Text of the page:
“More than a weight gain during the first year of college, The Other Freshman 15 is a term reminding us that sexual assault can be more frequent during the first 15 weeks of school. ONE out of FIVE students experience rape or sexual assault while they are in college, and in the great majority of cases (75-80%), the victim knows the attacker.”
Campus Safety Magazine confirms that statistic: Between 20% and 25% of women will experience a completed and/or attempted rape during their college career.
These statistics are incredibly sad. We believe that every person is beautiful and should be honored as the unique individual he/she is. It is never right for someone to use or abuse another person for their own satisfaction. If you have ever been the victim of an assault, we want to listen and help you. We also want to do everything we can to help you stay safe.
At least 50% of college student sexual assaults are associated with alcohol use. In fact, 90% of acquaintance rapes involve alcohol! Knowing that, here are some things to keep in mind:
When you go to a social gathering, go with a group of friends.
Arrive together, check in with each other throughout the evening, and leave together. Knowing where you are and who is around you may help you to find a way out of a bad situation. You might even choose a code word to use if you start to feel uncomfortable in any situation. If anyone in your group uses the code word, do everything you can to get out of the situation.
Trust your instincts.
If you feel unsafe in any situation, go with your gut. If you see something suspicious, contact law enforcement immediately (local authorities can be reached by calling 911 in most areas of the U.S.).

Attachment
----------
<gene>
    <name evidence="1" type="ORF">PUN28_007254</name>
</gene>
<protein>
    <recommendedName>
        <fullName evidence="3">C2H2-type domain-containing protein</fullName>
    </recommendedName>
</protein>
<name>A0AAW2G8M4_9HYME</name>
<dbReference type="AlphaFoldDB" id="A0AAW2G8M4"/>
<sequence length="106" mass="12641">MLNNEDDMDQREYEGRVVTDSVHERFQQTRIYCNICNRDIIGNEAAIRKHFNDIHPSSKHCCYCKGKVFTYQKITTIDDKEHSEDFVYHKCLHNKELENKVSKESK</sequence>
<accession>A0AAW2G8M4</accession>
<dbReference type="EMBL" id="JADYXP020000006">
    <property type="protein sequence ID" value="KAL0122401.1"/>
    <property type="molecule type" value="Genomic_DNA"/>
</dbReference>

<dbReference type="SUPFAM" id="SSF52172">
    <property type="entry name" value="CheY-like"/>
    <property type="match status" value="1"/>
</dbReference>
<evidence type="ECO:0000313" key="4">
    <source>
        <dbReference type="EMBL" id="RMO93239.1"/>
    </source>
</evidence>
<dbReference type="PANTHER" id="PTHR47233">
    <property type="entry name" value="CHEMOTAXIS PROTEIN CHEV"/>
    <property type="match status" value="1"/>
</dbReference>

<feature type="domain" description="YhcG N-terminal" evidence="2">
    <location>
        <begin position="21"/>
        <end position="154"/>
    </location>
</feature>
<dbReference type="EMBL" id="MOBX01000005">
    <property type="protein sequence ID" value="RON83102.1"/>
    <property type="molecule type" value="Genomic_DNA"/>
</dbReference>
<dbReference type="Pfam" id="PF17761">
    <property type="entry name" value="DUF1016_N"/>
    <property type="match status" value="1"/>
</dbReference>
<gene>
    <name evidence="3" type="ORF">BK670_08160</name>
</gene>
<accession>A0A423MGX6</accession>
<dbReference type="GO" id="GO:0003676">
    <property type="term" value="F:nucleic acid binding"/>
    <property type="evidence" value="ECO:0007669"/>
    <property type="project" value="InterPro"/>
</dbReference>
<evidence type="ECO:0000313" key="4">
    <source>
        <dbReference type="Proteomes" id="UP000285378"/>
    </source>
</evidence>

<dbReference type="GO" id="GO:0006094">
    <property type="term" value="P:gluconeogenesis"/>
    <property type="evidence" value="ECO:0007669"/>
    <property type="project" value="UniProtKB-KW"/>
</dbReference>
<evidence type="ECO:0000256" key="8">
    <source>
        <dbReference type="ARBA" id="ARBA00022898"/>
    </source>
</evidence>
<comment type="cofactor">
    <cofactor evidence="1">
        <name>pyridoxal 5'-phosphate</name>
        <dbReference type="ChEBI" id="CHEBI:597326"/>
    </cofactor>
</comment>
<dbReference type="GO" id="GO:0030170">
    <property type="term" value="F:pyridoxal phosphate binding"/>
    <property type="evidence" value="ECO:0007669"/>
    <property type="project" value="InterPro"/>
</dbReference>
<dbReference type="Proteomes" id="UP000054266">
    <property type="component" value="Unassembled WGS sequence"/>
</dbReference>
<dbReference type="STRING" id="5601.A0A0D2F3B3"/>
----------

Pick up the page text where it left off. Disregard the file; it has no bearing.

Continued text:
Don’t leave your drink unattended
while talking, dancing, using the restroom, or making a phone call. If you’ve left your drink alone, just get a new one.
Don’t accept drinks from people you don’t know or trust.
If you choose to accept a drink, go with the person to the bar to order it, watch it being poured, and carry it yourself. At parties, don’t drink from the punch bowls or other large, common open containers.
Watch out for your friends, and vice versa.
If a friend seems out of it, is way too intoxicated for the amount of alcohol they’ve had, or is acting out of character, get him or her to a safe place immediately. Stay with your group, and avoid isolated areas. Watch your friends’ backs, too, to be sure that they’re in places where they can be heard and seen.
If you need help
If something has happened and you don’t know who to talk to, we are always ready to listen and to help you get the help you need. If something has happened on- or off-campus, call the police. They have trained professionals and confidential settings where you can report what happened. Advocates Building Peaceful Communities is another local agency that has resources for you.
One last word to guys
We are counting on you to be men of honor–men who respect the women around them as valuable individuals whose stories matter. We’re counting on you not to speak down to, berate, or abuse women. We are counting on you to help us build a community where every life is valued and every woman is safe. Speak up if you see something unsafe happening! Be aware that drinking can affect your own judgment: in 1 in 3 sexual assaults, the perpetrator was intoxicated. Go to parties with a group of friends who will help you make sure that nothing happens that you would regret. And if she says “no”? That means “no.” Don’t go any further.
Every person deserves to be treated with respect. Let’s keep our community a safe place…
What do you think? Do these statistics surprise you? Do you have other ideas about staying safe? What would you add to the conversation?